Letters to the Editor: Future for the young

A society unwilling to confront its
social reality in a timely manner is doomed to experience the consequences in
later generations and possibly forever.

I guess I started saying as much
when in 1977 I first spoke at the Rotary Club on the topic of poverty,
marginalised youth and Caymanian society.

I experienced a mild case of déjà
vu when recently speaking at a Lions Club function. For as I had prepared by
speaking notes, my mind look me back to long ago when I first returned to
Cayman from the University of Bremen with my PhD. I was hired as the social development
officer with the National Council of Social Services late that year and shortly
thereafter spoke at the Rotary Club on the potential social challenges Cayman
would face if we did not move with urgency to create solutions for our growing
social problems.

The result of my cries is history
but it is never too late to deal with some of the perverse consequences of our
actions or lack thereof.

I therefore felt blessed to hear
the strong roar of the Lions and to sit and read their code of ethics. This
service club has an enlightened social philosophy, which gives them a capacity
to assist government and the larger community with the task of modifying our
social institutions in the face of our accelerated social change. Many of the
names of individuals that have held positions on the Board of Directors of the
Lions Club are well known businessmen, political activists and leaders. And say
what you may, our larger society cannot be worse off in having persons ingrained
in so enlightened a social movement head our businesses and political

The fact is, that even before
reading the Lions code of ethics, I sat down to prepare my notes and the first
idea that came to mind was to ask; what is community, because we always hear
people talking about community as if there is only one community. When we say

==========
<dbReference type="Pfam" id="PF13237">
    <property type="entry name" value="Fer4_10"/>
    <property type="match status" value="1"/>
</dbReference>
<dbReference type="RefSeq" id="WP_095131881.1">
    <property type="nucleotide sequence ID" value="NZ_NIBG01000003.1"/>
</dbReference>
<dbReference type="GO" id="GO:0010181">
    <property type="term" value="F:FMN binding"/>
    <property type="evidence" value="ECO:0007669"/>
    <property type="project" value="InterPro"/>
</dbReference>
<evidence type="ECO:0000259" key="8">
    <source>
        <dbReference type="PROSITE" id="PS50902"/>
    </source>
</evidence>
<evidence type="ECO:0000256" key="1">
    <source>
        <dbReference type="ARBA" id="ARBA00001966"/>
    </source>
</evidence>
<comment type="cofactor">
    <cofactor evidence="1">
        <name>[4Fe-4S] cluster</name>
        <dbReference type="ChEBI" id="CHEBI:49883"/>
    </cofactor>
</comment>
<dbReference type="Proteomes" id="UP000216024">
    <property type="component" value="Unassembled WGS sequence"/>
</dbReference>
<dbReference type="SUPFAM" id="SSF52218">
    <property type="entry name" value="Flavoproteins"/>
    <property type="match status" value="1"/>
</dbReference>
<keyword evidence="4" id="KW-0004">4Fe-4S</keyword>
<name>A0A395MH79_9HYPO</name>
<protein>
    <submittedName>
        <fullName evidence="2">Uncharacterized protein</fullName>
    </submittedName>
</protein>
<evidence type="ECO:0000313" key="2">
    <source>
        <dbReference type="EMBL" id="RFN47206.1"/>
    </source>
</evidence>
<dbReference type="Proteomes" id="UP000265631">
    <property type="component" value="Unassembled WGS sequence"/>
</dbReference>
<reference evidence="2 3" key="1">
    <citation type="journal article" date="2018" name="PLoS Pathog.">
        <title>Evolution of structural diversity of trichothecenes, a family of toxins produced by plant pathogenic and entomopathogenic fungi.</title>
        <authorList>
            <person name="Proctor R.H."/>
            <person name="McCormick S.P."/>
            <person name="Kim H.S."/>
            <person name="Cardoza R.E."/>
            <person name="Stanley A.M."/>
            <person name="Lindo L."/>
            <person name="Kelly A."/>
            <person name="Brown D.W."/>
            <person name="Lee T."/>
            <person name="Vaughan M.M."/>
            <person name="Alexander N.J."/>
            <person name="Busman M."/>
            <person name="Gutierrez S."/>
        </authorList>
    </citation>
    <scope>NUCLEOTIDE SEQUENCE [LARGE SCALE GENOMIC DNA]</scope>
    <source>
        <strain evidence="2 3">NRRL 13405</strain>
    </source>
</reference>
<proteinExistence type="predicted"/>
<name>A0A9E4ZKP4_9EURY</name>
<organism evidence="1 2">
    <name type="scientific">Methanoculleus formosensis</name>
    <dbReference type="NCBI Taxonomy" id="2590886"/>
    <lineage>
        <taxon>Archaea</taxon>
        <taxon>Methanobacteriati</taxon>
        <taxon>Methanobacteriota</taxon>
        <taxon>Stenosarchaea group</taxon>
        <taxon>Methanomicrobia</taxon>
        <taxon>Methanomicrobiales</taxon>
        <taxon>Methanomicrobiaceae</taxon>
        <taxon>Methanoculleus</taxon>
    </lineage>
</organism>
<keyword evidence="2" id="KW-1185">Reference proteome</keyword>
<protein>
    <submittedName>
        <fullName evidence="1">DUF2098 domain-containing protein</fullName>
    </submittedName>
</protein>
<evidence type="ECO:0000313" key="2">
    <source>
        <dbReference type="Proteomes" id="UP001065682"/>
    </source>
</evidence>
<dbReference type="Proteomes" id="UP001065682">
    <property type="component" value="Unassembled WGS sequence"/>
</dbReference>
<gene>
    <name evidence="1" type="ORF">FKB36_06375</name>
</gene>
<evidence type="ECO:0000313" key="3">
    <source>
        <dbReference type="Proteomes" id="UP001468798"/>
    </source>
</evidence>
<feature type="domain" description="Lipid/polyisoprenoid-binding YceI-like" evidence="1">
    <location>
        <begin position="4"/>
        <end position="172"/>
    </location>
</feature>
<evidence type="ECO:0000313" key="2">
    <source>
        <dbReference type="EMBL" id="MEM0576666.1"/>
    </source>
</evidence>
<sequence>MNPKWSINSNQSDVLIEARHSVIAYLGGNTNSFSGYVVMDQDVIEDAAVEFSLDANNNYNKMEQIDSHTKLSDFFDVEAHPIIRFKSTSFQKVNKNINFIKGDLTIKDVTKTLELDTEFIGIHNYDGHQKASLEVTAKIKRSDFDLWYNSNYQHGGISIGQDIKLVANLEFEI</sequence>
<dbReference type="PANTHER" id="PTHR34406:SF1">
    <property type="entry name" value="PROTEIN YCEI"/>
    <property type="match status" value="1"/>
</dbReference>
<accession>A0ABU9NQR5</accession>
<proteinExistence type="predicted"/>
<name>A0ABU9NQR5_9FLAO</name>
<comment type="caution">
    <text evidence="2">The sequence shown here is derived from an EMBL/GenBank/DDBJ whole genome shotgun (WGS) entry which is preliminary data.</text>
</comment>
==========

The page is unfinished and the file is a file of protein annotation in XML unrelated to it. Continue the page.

we are working to improve the community or our community we could also be
implying the improvement of the community that we as individuals are members of
by raising the status and prestige of our service clubs

But it is OK to start with self; in
fact one could not be selfish without a community, therefore once we accept
that community is essential to all aspects of our existence, we begin to think
community more and more. Knowing that a community is absolutely essential to
all human existence and desires then even those considered self serving or
destructive may discover what they can do to empower others to make this same
discovery, rather than just help them with straight charity. Ask not what your
community can do for you but what you can do for your community.

The essential charitable actions of
today must empower communities if we are to help marginalised individuals and groups,
especially the youth.  I called upon the
Lions to use the power of their collective roar to recognise and reorganise
support for the artistic sensibilities of our marginalised youth, many of whom
roam the streets in packs like wild dog or as some are finally beginning to
admit; in gangs.

 I believe that a well organised and funded programme
for those with creative abilities will go a long way in softening some of the
deadly consequences resulting from the alienation of many of our youth and I
challenged the Lions Club to become involved in establishing and funding
creative enterprises that will turn gangs into cottage industries, which will
turn fashions, music, art, dance forms and other creative endeavours into
financial enterprises that will earn some of these youngsters as well as their
individual communities respect and money. Cultural taste is important and every
generation constructs their own social and cultural realities. And as much as
the old order tries to hold on in spite of our physical decay the future is for
the young among; not the old. I thank the Lions Club again for having given me
such and honour and opportunity to bring up this very important issue.

Frank McField